Making Her Mark on Copenhagen, One Bike Ride at a Time

By Tara Martinelli


After a few weeks of acclimating to London, Tara takes on Copenhagen. (Courtesy of Tara Martinelli)

Where in the world is Tara? Well friends, this week I decided to kick off a semester of Euro adventures in what many consider to be the happiest place on Earth. No, I did not go to Disneyworld, but rather headed for the colorful streets of Copenhagen, Denmark! I would have loved to be able to greet you all in Danish but sadly, in my four days there, I did not once learn how to say hello. In my defense, it was not for a lack of trying. I tried Googling, like any modern 21st century woman would do, but my Google findings just made me all the more confused about the language. I asked people I met how to say it and everyone just said, “Hi or hello is fine!” No one took offense and luckily, everyone in Copenhagen speaks English.

The best thing about Copenhagen is its size. It is very quaint and easy to get around, so being in the city for four days was a perfect amount of time. Many consider Copenhagen to be one of, if not the happiest place on Earth populated with the happiest of people. Tara’s assessment: this is mostly true.

Because Copenhagen is so small and has giant bike lanes, my friends and I thought the best way to see it all would be to rent bikes from our hostel and hit the open road. Eat my dust, Copenhagen! Yeah, not so much. I had not been on a bike since probably age 12 and was convinced that I would be the one person on Earth to actually forget how to ride one. Let’s just say that I wasn’t totally wrong. I was able to ride the bike but was also very aware that I was much more skilled in this art at the age of 12—not great for the ole’ self-esteem.If there is one thing that’ll piss off the Danish, it’s a little American girl not knowing how to control herself in the bike lane. That’s right, I managed to get yelled at by the happiest people on Earth. What can I say? It’s a gift.

Another strange thing about Copenhagen is how different the parts of the city are from each other. One minute I was on a colorful canal tour through Nyhavn, the next I was meeting the royal horses (which are just as smelly and scary as regular horses) and later went to Paper Island to eat some of the best (and only) pulled duck I have ever had in my life.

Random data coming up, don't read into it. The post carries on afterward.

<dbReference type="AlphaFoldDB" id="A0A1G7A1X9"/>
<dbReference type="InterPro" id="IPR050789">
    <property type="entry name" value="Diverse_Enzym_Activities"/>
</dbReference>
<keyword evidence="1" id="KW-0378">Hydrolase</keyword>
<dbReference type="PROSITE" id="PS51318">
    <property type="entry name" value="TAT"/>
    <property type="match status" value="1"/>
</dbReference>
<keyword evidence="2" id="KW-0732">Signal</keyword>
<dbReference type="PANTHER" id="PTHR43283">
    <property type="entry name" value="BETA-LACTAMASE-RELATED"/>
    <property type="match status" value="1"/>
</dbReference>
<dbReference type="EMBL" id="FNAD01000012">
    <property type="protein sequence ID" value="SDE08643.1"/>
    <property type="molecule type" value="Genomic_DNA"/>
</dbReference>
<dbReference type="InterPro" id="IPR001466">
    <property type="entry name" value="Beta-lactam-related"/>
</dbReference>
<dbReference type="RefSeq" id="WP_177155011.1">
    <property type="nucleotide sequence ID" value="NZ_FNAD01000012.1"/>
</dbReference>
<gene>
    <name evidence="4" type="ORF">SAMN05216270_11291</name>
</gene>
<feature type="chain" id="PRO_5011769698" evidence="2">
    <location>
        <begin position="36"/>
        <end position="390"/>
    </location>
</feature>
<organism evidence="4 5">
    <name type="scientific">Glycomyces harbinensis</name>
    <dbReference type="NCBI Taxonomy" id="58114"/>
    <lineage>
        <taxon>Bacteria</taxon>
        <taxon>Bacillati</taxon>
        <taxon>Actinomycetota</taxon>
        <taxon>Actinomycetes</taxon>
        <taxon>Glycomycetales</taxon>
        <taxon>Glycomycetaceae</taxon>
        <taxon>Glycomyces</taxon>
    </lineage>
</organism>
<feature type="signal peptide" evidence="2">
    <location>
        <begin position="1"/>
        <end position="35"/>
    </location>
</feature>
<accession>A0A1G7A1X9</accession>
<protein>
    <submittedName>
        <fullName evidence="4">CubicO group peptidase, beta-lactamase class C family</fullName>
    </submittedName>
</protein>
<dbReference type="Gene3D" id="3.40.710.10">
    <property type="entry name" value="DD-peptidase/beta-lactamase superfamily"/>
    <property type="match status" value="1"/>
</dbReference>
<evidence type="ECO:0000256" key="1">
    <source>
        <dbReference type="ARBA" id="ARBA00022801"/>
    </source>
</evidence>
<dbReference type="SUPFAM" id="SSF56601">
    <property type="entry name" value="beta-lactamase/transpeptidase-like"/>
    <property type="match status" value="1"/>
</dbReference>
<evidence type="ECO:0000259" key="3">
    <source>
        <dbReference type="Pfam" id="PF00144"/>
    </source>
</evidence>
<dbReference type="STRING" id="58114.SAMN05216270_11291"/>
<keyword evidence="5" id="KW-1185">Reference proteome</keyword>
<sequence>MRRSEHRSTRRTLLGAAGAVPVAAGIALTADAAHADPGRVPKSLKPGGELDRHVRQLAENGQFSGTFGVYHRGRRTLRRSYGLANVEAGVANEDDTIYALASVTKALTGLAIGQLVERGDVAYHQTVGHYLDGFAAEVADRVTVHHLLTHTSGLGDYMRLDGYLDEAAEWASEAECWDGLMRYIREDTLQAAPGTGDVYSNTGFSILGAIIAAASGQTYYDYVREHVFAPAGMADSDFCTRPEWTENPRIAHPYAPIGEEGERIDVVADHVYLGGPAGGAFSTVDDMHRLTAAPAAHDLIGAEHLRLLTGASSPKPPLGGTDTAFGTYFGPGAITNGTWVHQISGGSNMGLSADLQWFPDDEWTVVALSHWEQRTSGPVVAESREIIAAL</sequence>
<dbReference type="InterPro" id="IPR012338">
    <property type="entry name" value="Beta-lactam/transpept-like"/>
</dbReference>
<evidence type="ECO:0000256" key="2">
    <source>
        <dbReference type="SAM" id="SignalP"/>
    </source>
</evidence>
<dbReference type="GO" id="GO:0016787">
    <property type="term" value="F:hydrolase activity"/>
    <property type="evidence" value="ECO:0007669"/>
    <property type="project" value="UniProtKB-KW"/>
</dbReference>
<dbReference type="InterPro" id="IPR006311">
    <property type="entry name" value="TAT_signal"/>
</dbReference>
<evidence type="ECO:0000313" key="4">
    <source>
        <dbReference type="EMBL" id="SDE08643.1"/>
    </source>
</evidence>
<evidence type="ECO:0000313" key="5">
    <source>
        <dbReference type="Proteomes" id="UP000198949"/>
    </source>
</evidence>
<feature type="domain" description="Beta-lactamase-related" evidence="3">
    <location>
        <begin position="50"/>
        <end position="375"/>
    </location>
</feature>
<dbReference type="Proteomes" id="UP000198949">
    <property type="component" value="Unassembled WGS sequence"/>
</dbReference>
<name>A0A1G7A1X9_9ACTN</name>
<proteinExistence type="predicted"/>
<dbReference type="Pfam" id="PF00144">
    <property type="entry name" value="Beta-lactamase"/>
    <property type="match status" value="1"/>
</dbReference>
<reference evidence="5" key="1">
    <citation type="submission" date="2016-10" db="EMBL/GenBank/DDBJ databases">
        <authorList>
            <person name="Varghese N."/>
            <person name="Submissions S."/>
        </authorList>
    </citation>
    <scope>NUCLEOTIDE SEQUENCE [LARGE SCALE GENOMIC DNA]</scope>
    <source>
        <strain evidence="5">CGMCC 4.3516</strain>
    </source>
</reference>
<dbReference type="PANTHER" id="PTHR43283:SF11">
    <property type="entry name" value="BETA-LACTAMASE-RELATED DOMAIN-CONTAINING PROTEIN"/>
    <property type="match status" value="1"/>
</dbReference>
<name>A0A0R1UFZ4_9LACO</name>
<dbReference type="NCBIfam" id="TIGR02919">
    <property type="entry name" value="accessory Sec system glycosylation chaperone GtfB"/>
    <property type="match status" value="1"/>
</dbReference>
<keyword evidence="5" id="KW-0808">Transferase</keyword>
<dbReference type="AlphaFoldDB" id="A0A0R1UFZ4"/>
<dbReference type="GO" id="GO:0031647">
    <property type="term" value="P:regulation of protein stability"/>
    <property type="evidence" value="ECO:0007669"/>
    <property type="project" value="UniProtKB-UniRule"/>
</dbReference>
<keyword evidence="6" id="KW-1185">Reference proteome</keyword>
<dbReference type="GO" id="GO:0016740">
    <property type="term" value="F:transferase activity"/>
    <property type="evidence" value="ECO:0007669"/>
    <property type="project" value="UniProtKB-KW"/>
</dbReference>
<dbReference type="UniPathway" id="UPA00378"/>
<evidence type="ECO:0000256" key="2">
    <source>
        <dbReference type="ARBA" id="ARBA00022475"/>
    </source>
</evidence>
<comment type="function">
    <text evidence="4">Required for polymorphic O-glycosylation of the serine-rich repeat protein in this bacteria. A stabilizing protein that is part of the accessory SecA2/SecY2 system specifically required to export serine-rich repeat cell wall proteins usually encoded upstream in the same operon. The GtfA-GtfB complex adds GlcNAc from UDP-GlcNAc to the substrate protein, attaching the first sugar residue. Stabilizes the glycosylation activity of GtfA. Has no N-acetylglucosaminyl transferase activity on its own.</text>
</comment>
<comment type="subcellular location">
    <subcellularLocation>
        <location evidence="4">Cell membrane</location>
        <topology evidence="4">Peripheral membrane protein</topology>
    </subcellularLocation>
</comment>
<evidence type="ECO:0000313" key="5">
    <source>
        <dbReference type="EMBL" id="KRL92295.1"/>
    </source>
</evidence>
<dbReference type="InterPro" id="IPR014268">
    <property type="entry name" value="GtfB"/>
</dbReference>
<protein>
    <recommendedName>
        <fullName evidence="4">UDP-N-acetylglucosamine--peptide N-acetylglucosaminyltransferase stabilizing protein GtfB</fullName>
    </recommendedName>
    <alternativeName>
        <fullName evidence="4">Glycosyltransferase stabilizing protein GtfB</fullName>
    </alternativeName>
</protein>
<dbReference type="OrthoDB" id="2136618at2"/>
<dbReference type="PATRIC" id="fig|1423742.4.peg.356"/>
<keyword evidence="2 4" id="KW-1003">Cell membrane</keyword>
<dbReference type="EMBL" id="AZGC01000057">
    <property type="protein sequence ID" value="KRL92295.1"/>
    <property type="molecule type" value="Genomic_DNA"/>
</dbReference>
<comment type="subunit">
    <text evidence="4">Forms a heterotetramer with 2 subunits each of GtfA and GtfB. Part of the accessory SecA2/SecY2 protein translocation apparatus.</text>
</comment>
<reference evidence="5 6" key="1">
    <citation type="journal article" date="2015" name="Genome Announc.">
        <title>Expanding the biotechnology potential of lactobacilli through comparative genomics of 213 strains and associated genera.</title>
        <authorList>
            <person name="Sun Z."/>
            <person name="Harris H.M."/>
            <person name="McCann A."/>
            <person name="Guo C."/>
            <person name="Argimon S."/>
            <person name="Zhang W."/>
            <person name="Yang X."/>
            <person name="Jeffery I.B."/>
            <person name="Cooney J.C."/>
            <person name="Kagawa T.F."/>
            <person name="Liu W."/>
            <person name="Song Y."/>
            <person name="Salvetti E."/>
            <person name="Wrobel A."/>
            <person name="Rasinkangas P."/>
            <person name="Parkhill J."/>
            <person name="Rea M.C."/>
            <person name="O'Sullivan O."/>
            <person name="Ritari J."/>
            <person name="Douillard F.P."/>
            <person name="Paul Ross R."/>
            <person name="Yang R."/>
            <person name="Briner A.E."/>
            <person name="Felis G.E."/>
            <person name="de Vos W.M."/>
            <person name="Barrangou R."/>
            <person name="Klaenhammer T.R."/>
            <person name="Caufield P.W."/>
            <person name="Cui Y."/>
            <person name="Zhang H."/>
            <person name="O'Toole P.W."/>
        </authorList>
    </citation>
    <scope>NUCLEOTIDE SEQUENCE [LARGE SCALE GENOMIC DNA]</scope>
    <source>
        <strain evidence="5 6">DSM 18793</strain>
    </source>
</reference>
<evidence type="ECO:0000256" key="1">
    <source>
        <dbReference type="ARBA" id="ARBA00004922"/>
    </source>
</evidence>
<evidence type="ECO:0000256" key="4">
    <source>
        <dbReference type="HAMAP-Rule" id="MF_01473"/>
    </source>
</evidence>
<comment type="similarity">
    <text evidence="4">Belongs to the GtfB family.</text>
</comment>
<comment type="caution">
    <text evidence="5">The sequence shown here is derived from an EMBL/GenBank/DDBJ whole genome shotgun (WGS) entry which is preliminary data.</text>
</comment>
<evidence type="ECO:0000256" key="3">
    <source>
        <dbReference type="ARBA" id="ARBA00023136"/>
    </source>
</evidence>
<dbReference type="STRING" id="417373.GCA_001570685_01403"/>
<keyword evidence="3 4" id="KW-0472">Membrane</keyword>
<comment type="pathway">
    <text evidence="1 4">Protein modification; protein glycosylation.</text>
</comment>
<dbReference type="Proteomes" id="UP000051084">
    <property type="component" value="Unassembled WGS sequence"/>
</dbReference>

The most interesting part of Copenhagen, by far, is Christiania. If you have never heard of Christiania, I would recommend some Googling. The only way to describe Christiania is as an anarchist zone which at one point was not even a part of Denmark. My passion for rule-following would keep me from ever being able to live here. The streets are dirt roads with people on either side selling test tubes of hash (concentrated marijuana) next to metal trash cans with flames coming out of the top to heat the area. No, I did not buy any marijuana—can you imagine how lethal I would have been once I got back on my bike?

While walking along a lake in Christiania, I had no one the most surreal experiences of my life. We somehow managed to stumble upon a funeral procession. The neighborhood has no more than 900 residents and it seemed as though everyone had come out for the ceremony. After being encouraged to join the procession, we respectfully slid in the back of the line and followed the crowd towards a bridge. Why would we do that? Because we’re Fordham students and have no fears! Very quickly, a friend of mine realized that we were about to witness a Viking funeral. That’s right. You just can’t make this stuff up, folks.

A Viking funeral consists of sending the urn of ashes out in the middle of the lake on a boat, setting the boat on fire and watching it burn until the boat sinks. After the sendoff, the mood in the crowd changed. It had become a celebration of life rather than a mourning of death. We were all very confused after leaving Christiania, but definitely happy that we had gone.
My suggestions to anyone who wants to visit Copenhagen: know how to divide by seven very quickly in order to be able to know how much money you’re spending (one US dollar is about seven Kroner—don’t be fooled, you will not save money), bring a hat and gloves or may God have mercy on your soul and eat some Danish food; it’s so yummy! Oh, and one more thing: be prepared to never want to leave.


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